If you’re an American struggling with debt, rest assured you’re not alone. As Business Insider reports, the “average” U.S. adult carries nearly $53,000 in total debt as of early 2021. This includes more than $2,700 in credit card debt alone and nearly $1,5000 in miscellaneous debts like personal or payday loans. This represents the average figure, meaning many households are struggling with even more debt.
When you’re dealing with too much debt to realistically pay off within a matter of years, you want to know all your options — including figuring out whether government debt relief is an option and where you can find these programs to access more information.
Here’s more on what you can expect from U.S. government debt relief and what your other options are in terms of debt assistance.
What Government Debt Relief Programs Are Available?
The first step is figuring out which government debt relief programs are available. For instance, certain forms of help are available as a result of the COVID-19 pandemic. For instance, borrowers seeking temporary relief from their student loan payments may qualify for forbearance as a result of the pandemic. It’s worth noting, however, that interest will still accumulate on these loans even if you’re taking advantage of the forbearance period — so you can expect your balances to be higher whenever you do start making payments again.
Always make sure you are visiting legitimate “.gov” websites for the latest information on relief programs. One helpful centralized hub of debt-related information is USA.gov, which discusses credit counseling, military assistance, consumer rights in the face of debt collection and bankruptcy. This website also provides links to resources regarding:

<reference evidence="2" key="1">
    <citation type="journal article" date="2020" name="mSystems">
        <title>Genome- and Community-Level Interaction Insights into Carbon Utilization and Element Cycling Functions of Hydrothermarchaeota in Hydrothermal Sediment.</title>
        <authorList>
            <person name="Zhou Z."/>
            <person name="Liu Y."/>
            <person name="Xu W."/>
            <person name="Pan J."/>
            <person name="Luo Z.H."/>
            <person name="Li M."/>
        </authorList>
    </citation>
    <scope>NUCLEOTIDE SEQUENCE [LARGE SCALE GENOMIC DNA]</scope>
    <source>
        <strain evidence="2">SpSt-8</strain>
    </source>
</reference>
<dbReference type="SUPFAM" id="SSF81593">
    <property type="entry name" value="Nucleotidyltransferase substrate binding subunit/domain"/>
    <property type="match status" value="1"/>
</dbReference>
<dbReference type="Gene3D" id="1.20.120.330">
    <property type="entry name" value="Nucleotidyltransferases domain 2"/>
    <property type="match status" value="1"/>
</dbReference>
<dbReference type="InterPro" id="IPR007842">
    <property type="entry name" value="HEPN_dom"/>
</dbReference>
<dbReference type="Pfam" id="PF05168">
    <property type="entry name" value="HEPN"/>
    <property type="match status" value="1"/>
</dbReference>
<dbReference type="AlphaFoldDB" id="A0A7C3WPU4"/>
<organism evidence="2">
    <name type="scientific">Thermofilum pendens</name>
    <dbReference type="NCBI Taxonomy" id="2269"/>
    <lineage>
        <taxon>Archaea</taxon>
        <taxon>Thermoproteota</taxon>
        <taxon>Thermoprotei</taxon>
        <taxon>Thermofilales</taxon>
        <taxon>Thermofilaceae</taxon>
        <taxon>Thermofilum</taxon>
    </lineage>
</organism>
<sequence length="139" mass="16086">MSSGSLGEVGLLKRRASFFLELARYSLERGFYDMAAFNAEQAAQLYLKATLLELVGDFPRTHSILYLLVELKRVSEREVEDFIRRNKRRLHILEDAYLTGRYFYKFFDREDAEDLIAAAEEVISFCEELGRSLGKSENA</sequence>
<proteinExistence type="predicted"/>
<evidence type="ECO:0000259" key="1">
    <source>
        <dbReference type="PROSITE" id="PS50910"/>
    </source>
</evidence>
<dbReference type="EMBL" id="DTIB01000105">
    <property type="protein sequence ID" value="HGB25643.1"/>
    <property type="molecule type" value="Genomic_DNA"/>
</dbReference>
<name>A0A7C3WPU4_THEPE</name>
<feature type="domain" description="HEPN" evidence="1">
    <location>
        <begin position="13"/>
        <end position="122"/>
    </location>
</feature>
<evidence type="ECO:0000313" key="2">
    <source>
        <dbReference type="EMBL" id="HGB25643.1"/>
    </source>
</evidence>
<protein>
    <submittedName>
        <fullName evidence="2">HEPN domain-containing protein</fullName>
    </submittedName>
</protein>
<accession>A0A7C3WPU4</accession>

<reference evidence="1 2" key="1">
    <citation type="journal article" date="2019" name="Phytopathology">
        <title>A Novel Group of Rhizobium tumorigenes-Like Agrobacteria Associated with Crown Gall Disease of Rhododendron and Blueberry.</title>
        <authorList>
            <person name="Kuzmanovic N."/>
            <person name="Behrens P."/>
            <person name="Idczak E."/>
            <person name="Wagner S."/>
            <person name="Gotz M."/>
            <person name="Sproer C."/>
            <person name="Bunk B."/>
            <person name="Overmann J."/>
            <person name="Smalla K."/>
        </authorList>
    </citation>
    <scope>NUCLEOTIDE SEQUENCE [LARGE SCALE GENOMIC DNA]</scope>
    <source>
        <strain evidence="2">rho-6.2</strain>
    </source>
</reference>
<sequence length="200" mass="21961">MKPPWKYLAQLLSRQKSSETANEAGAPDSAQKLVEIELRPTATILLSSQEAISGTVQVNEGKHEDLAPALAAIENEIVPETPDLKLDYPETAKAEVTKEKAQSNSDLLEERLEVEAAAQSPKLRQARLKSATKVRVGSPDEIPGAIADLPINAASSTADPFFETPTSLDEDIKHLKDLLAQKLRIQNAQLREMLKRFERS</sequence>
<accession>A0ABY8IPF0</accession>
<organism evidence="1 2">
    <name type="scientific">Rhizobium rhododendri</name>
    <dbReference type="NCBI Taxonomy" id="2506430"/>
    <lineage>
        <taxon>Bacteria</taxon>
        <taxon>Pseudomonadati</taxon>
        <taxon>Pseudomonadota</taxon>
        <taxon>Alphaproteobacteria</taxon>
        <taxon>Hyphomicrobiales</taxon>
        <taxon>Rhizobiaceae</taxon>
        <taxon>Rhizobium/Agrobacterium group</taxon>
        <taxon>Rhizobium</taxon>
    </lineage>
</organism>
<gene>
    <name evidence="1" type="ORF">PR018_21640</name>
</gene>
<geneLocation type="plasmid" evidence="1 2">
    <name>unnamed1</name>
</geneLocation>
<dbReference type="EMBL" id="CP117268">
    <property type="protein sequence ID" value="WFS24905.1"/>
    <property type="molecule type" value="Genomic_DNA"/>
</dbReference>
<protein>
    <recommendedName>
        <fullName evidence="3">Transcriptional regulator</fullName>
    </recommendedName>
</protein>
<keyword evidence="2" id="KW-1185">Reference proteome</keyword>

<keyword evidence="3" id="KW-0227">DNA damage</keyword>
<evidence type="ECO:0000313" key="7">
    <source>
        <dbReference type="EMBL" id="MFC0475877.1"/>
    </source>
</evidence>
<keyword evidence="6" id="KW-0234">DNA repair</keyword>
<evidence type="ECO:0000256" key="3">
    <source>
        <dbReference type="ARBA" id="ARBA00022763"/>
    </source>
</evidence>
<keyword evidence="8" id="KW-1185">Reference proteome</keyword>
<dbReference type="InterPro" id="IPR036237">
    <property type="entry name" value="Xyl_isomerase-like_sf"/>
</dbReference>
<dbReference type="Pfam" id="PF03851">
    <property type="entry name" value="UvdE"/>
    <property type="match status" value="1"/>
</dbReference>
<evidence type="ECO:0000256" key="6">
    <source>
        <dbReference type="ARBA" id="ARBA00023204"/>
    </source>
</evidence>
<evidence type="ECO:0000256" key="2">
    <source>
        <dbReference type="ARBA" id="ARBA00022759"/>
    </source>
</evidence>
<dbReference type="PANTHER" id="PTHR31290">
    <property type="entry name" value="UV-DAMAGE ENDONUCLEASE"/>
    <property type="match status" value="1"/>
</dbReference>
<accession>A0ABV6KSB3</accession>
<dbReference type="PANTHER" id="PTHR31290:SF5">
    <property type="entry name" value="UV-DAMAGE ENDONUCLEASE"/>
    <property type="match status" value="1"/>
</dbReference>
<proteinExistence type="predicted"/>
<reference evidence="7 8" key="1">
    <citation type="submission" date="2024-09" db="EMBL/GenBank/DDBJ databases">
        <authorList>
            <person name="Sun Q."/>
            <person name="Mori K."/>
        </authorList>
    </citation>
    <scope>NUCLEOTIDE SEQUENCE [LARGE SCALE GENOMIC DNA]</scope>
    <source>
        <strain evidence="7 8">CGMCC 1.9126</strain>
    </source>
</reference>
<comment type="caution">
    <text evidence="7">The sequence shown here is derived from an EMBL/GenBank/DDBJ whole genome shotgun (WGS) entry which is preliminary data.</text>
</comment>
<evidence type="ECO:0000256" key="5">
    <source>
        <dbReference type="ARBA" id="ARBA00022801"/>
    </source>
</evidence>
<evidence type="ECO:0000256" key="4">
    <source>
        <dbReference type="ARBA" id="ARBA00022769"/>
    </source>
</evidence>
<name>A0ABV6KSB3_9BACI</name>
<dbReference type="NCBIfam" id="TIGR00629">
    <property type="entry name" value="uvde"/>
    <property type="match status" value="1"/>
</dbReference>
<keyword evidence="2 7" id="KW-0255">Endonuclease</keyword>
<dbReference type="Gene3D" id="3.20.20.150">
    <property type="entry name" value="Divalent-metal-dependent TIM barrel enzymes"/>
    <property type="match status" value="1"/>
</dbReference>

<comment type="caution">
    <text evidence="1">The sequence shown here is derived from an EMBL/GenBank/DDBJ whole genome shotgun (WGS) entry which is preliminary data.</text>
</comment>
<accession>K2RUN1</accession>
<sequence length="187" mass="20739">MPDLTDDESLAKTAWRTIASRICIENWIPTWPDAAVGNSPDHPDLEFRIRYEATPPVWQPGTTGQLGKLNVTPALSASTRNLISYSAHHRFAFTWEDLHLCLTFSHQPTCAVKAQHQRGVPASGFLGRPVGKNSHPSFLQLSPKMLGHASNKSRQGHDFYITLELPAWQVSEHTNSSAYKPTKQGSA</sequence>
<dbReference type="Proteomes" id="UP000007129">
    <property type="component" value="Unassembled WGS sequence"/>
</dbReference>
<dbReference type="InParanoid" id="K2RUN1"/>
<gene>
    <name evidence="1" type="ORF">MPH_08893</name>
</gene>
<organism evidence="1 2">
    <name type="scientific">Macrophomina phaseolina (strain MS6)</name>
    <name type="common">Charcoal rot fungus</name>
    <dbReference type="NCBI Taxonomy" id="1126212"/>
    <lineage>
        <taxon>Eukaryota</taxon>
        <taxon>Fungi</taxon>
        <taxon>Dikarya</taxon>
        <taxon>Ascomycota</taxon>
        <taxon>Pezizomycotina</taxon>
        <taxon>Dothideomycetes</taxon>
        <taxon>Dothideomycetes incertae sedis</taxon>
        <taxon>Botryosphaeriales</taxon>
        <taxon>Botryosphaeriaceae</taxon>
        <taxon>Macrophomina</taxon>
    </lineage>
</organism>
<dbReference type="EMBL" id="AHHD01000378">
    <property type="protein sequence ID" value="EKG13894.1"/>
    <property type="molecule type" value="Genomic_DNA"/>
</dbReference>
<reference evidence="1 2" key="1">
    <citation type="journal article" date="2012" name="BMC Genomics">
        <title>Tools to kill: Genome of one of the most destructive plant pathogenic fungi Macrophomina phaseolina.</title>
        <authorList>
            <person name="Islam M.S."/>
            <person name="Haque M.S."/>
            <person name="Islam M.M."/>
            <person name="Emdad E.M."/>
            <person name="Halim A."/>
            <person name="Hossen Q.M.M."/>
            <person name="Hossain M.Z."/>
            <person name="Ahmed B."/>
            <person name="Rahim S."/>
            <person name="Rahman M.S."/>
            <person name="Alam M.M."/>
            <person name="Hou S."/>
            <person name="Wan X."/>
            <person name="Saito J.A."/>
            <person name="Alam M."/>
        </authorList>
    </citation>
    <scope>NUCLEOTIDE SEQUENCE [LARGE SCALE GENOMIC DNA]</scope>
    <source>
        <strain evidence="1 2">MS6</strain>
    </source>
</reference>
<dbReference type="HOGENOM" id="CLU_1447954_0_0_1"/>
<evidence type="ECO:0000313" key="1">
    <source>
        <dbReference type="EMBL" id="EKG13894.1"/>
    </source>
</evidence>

- Food assistance
- Loans and grants
- Rent assistance
- Utilities assistance
- Medical bills
- Health insurance
Use Usa.gov as your starting point — it is a wonderful resource for Americans seeking all kinds of assistance. However, you may find after perusing the information that you don’t qualify for certain kinds of debt relief through the government. If you find you’re not a candidate for government debt relief, looking into private programs is your next step.
What Private Debt Relief Programs Offer
Many Americans have significant debt but find themselves unable to qualify for US government debt relief programs. At this point, it’s time to explore the private and/or non-profit options for debt relief available. Be aware many of these programs require a fee for their services, typically a percentage of the amount they are able to save you or a flat monthly fee.
Debt settlement companies help clients negotiate with their creditors with the hopes of lowering the amount they owe. For instance, a company may be able to negotiate a deal in which you’d only have to pay two-thirds of your delinquent credit card balance to consider it taken care of — the exact percentage can vary depending on the creditor and the amount owed. For borrowers owing thousands in debts who have already fallen behind on payments, this option can often stave off bankruptcy.
Another potential option is working with a credit counseling agency to get on a debt management plan. Under this plan, which would typically last three to five years, you’d make one consolidated payment to an agency. The professionals there would then split up those funds to pay your creditors while trying to negotiate lower interest rates and fee reductions for as long as you adhere to the program requirements.
There are debt relief options out there, both government-sponsored and private. The trick is figuring out the programs for which you qualify based on your financial situation.